Craft Projects with the Grandchildren
A Large Patience Pill
The grandchildren are coming to spend the day. The children have often spent time at my house, but this is different. All three of them will be with me all day. Arriving on my doorstep in the early morning will be a twelve year old girl, a ten year old girl and a six year old boy.
I am prepared. I have spent time, energy, and funds in preparing some craft projects for us to do together.
Because I know how quickly time passes. I will have only so many chances for quality time with my grandchildren. Yada, yada, yada.
The real reason is that I do not want them to spend an entire day of their young lives in the company of their electronics. I want to have some fun.
Eagerly, I show the children the stack of options for us to make. The entire kitchen table is covered with beads, colors, sewing kits, wood kits, clay, and a dragon to be painted and assembled.
"Look!" I say.
The three of them look. The twelve-year-old says, "Do I have to?"
"Yes," I say.
The ten-year-old says, "Can I do the dragon?"
I hesitate only because the dragon is a challenging project that I thought Natasha, the oldest child, would like. "Yes," I say.
John, the six-year-old says, "I need some tools."
John goes to the garage and returns with a hammer, a screw driver, a socket wrench, and nails. He selects the birdhouse that came with glue. He clears a work space for himself and begins. At least the chain saw is out of reach.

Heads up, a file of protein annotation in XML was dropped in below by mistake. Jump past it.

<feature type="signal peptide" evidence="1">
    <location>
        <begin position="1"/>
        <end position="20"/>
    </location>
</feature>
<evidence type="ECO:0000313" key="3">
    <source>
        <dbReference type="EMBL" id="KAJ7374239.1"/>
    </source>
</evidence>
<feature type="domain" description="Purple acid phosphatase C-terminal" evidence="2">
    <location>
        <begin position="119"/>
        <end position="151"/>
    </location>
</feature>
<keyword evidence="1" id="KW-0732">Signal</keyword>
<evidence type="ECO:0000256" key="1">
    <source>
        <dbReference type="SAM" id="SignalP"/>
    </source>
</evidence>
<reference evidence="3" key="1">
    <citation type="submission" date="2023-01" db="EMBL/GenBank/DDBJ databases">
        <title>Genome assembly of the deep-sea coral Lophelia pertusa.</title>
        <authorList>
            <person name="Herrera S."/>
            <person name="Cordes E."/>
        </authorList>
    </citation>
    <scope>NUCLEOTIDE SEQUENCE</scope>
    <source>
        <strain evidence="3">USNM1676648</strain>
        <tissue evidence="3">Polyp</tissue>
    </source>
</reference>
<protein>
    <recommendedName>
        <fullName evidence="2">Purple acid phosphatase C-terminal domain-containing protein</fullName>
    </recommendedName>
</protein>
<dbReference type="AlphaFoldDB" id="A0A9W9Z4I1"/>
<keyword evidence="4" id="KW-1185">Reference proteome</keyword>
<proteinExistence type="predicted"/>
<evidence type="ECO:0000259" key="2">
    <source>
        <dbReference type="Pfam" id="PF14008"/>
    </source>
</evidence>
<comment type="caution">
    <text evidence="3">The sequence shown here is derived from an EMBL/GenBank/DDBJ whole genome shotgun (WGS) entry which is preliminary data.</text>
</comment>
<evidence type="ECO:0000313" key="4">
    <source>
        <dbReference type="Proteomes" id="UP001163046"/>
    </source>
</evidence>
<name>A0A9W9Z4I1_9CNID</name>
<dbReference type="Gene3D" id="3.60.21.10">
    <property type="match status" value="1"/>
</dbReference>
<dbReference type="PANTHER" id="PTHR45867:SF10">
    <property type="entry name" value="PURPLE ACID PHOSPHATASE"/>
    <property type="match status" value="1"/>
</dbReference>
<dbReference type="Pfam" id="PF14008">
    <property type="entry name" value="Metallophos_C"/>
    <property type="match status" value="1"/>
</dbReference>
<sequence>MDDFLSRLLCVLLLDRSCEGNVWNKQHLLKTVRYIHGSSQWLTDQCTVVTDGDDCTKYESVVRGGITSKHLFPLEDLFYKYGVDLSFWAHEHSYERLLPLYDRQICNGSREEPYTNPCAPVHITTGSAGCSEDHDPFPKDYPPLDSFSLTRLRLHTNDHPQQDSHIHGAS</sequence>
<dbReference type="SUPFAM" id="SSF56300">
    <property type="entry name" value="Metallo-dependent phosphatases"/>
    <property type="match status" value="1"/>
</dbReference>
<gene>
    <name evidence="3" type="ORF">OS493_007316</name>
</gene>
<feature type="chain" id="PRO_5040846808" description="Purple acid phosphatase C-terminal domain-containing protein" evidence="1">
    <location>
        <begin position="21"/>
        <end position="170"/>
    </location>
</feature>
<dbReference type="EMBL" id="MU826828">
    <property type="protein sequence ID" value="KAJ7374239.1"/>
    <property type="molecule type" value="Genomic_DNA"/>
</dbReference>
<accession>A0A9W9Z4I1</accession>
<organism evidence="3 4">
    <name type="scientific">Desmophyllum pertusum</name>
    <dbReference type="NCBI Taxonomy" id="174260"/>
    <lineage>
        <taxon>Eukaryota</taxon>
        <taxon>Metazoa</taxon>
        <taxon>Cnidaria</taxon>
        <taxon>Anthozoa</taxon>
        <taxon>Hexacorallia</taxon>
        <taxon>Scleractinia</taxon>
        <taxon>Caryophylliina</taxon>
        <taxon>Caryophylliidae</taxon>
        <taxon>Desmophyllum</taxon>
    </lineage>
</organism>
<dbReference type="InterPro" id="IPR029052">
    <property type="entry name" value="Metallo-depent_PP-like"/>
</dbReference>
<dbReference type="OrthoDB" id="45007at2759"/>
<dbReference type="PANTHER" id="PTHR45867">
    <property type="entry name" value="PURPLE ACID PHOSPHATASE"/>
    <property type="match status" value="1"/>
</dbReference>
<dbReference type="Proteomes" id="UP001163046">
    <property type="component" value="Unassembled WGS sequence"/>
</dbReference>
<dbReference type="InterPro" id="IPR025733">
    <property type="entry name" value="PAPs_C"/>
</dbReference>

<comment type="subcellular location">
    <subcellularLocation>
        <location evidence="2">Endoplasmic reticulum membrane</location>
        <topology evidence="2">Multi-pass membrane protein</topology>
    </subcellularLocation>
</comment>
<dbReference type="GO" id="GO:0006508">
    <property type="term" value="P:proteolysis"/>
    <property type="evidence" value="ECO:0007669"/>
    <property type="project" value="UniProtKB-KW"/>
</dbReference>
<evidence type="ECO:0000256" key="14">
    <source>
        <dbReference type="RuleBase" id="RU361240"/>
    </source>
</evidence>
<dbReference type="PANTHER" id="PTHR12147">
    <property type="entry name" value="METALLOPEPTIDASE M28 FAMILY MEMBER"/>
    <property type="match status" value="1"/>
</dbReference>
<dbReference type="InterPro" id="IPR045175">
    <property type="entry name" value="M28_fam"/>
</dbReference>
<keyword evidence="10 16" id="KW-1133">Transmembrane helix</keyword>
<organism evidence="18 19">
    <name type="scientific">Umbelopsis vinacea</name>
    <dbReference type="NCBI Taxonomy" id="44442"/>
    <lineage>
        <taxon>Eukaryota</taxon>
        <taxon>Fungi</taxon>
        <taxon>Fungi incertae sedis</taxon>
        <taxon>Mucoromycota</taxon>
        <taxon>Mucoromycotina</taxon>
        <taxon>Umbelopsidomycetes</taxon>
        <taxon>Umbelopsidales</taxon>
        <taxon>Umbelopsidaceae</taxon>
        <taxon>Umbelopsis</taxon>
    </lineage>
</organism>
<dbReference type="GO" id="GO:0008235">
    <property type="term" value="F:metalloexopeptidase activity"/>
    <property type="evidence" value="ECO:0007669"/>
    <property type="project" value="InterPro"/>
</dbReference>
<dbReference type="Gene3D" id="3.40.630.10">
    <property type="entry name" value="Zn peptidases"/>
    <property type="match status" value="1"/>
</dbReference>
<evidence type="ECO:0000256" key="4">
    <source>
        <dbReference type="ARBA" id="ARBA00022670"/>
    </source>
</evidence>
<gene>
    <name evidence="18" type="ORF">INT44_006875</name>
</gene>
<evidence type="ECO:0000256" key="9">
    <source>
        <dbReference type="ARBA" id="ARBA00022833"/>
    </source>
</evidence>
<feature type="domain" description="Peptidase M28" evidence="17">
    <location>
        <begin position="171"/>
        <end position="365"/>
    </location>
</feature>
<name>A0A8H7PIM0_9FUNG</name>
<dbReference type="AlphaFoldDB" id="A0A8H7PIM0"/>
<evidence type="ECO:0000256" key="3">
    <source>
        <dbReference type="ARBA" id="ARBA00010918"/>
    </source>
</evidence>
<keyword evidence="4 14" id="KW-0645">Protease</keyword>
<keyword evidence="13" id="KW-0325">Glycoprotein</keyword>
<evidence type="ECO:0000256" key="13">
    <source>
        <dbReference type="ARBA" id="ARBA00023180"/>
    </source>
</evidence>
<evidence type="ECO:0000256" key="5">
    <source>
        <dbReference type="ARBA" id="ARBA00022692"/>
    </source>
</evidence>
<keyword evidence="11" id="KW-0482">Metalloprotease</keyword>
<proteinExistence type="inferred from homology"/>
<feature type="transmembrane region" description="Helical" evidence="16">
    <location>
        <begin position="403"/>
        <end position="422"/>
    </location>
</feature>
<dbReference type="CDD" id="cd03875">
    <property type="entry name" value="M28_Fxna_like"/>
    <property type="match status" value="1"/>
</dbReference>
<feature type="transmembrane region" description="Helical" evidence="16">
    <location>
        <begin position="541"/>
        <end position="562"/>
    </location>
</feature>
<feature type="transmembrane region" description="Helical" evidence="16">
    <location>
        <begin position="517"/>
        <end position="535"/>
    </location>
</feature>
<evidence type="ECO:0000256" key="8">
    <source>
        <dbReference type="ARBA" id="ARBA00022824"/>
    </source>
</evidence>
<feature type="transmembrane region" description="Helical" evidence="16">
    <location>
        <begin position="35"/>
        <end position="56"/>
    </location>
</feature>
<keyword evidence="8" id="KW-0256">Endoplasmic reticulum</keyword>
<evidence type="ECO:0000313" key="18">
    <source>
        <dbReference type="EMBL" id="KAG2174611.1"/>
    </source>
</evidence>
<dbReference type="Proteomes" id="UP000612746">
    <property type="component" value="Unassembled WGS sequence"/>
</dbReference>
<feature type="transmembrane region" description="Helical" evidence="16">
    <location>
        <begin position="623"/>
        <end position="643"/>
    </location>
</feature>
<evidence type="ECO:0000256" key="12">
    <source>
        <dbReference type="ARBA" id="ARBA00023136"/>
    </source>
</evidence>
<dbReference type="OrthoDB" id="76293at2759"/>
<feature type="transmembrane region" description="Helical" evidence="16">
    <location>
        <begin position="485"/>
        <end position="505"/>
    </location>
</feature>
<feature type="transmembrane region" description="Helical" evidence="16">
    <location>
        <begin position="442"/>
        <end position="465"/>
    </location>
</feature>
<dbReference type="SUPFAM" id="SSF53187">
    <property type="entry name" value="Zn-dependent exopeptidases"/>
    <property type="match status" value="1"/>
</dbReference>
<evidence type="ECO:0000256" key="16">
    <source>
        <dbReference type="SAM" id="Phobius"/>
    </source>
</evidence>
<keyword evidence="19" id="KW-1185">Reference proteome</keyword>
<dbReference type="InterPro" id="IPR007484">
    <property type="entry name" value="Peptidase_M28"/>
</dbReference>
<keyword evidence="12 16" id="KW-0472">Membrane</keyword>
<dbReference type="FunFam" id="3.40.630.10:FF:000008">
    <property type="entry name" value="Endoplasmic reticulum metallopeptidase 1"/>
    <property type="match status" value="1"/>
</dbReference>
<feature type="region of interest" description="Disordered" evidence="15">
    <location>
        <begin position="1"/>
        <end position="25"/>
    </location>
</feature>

I really knew but somehow had forgotten, that it is best not to offer too many choices. I wanted lots of stuff for us to do.
Tori, the middle child, takes the dragon and moves into the living room to be alone with her work. She does not need help. Occasionally she requests water, snacks, more water, and paper towels.
Natasha sits down at the table and decides to weave a tiny area rug from the potholder kit. I find this idea impressive. She gets a smiley face. She also pulls close to her the colored, soft clay. She then carefully moves away everything else. She finds my set of Harry Potter books and arranges them in a semi-circle barrier to mark her work space.
I move John and his tools to the work-bench in the garage. I help him assemble all his many and, to me unnecessary, tools. I show him the picture of what the birdhouse should look like when completed. He glances at it. I show him the paint tubes to paint the wood. He gives me a patient smile.
"Check on the girls," he tells me.
Accept What Happens
When I give room to be creative, then I must accept what happens. The birdhouse will likely not look like the picture on the box.
I switch out the big hammer for a small one. The large Philips screwdriver is quietly replaced with a small one from my sewing machine kit. The heavy wrench slips bit by bit into the distance.
As I watch, his little face is screwed in concentration at hammering a piece of roof onto a piece of wall. I try to carefully explain that his method will not work.
"Yes, it will, Grandma," he tells me.
Well, whatever he makes will be perfect. I am careful not to spend more than I can afford to lose. I am careful not to allow the result to be more important than the process.
The house is too quiet. I step into the kitchen to find blankets over the table. I say, "Natasha, what are you doing?"
"Working," she says. Her voice is muffled.
I start to lift the blanket that has effectively made the kitchen table into a tent. Natasha says, "Don't look, Grandma. It's a surprise."
Few things give me more pause than when a child tells me not to look because they are making a surprise. I glance around. The supplies have been moved from the table to the counter. The iPad is also on the counter. The trail mix has disappeared. I hear nothing but crunching.